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Frederick H. Dyer, Compendium of the War of the Rebellion: Regimental Histories 30 0 Browse Search
James Barnes, author of David G. Farragut, Naval Actions of 1812, Yank ee Ships and Yankee Sailors, Commodore Bainbridge , The Blockaders, and other naval and historical works, The Photographic History of The Civil War: in ten volumes, Thousands of Scenes Photographed 1861-65, with Text by many Special Authorities, Volume 6: The Navy. (ed. Francis Trevelyan Miller) 24 0 Browse Search
Rebellion Record: a Diary of American Events: Documents and Narratives, Volume 4. (ed. Frank Moore) 23 9 Browse Search
Benson J. Lossing, Pictorial Field Book of the Civil War. Volume 2. 23 1 Browse Search
John Harrison Wilson, The life of Charles Henry Dana 15 7 Browse Search
Rebellion Record: a Diary of American Events: Documents and Narratives, Volume 5. (ed. Frank Moore) 12 10 Browse Search
Francis Jackson Garrison, William Lloyd Garrison, 1805-1879; the story of his life told by his children: volume 2 12 0 Browse Search
The Photographic History of The Civil War: in ten volumes, Thousands of Scenes Photographed 1861-65, with Text by many Special Authorities, Volume 1: The Opening Battles. (ed. Francis Trevelyan Miller) 12 0 Browse Search
Archibald H. Grimke, William Lloyd Garrison the Abolitionist 8 0 Browse Search
James Parton, The life of Horace Greeley 7 3 Browse Search
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Browsing named entities in Horace Greeley, The American Conflict: A History of the Great Rebellion in the United States of America, 1860-65: its Causes, Incidents, and Results: Intended to exhibit especially its moral and political phases with the drift and progress of American opinion respecting human slavery from 1776 to the close of the War for the Union. Volume II.. You can also browse the collection for Benton or search for Benton in all documents.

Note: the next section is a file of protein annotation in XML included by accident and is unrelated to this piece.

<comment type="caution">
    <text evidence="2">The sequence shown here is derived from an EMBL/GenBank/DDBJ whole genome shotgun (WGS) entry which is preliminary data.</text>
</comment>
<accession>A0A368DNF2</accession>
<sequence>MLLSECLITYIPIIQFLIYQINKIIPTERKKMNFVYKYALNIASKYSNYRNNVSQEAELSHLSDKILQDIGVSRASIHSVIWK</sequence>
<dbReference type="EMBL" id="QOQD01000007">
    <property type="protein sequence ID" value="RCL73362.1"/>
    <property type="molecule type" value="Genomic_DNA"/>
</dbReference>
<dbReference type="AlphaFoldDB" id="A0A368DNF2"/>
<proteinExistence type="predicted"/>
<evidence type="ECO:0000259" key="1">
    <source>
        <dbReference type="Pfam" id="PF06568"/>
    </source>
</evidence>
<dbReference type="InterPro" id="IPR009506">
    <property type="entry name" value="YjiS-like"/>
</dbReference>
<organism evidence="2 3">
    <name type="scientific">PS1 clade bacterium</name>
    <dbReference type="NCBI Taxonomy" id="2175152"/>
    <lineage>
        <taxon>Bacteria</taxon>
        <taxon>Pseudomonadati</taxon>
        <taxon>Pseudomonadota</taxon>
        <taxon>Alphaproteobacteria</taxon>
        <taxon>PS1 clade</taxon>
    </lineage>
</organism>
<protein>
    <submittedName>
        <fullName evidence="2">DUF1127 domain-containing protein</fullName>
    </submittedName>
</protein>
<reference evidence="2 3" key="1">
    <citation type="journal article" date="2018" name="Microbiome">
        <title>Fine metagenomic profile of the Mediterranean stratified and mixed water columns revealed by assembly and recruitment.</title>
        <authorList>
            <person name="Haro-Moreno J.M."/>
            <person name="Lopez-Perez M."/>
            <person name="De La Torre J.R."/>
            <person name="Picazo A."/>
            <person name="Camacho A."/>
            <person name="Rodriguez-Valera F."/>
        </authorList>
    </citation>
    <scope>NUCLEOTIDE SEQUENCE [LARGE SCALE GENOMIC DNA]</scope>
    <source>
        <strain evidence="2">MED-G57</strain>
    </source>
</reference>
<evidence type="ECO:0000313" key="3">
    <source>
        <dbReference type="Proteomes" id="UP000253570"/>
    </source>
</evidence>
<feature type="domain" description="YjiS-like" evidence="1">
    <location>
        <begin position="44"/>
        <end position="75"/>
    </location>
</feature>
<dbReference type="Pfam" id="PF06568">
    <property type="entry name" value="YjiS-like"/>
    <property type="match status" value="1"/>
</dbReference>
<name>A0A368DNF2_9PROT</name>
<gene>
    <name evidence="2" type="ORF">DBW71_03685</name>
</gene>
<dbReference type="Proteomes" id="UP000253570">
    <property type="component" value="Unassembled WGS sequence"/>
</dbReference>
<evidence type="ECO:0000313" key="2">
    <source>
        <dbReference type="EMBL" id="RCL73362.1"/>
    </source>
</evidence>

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d but one of them was captured. Herron's cavalry being sent after the fugitives, however, they were all--22 in number — burnt or sunk, either at this time or when Walker was sent back by Corn. Porter to bring away the guns, &c., of the De Kalb; so that the Yazoo was thenceforth clear of Rebel vessels. Herron captured and brought away 300 prisoners, 6 heavy guns, 250 small arms, 800 horses, and 2,000 bales of Confederate cotton. He moved July 16-17. across, by order, from Yazoo City to Benton and Canton, in support of Sherman's advance to Jackson; but countermarched immediately, July 18-19. on information of Johnston's flight from Jackson, and, reembarking, returned July 21. to Vicksburg. While the siege of Vicksburg was in progress, Gen. Grant, compelled to present a bold front at once to Pemberton and to Johnston, had necessarily drawn to himself nearly all the forces in his department, stripping his forts on the river above him so far as was consistent with their saf
and his stationary foes, repelling the former, and routing the latter; capturing and destroying a train, taking 500 prisoners, and dispersing the force at Egypt. Among their killed was Gen. Gholson. Making feints in different directions, Grierson now moved south-westward; striking the Mississippi Central at Winona, and tearing it up for miles on either hand; while the 4th Iowa pushed south to Bankston, destroying there Confederate cloth and shoe factories. Grierson moved from Winona to Benton; where Col. Osband engaged and defeated Col. Wood's Rebel cavalry. The expedition made its way thence to Vicksburg with 500 prisoners, 800 beeves, and 1,000 negroes; having destroyed immense amounts of Rebel property, most of it of great military value, including 95 cars, 300 wagons, 30 full warehouses, &c., with a total loss of 27 killed, 93 wounded, 7 missing. Among its prisoners were 100 who had been recruited from among our men famishing in Rebel prison-camps, who had taken this course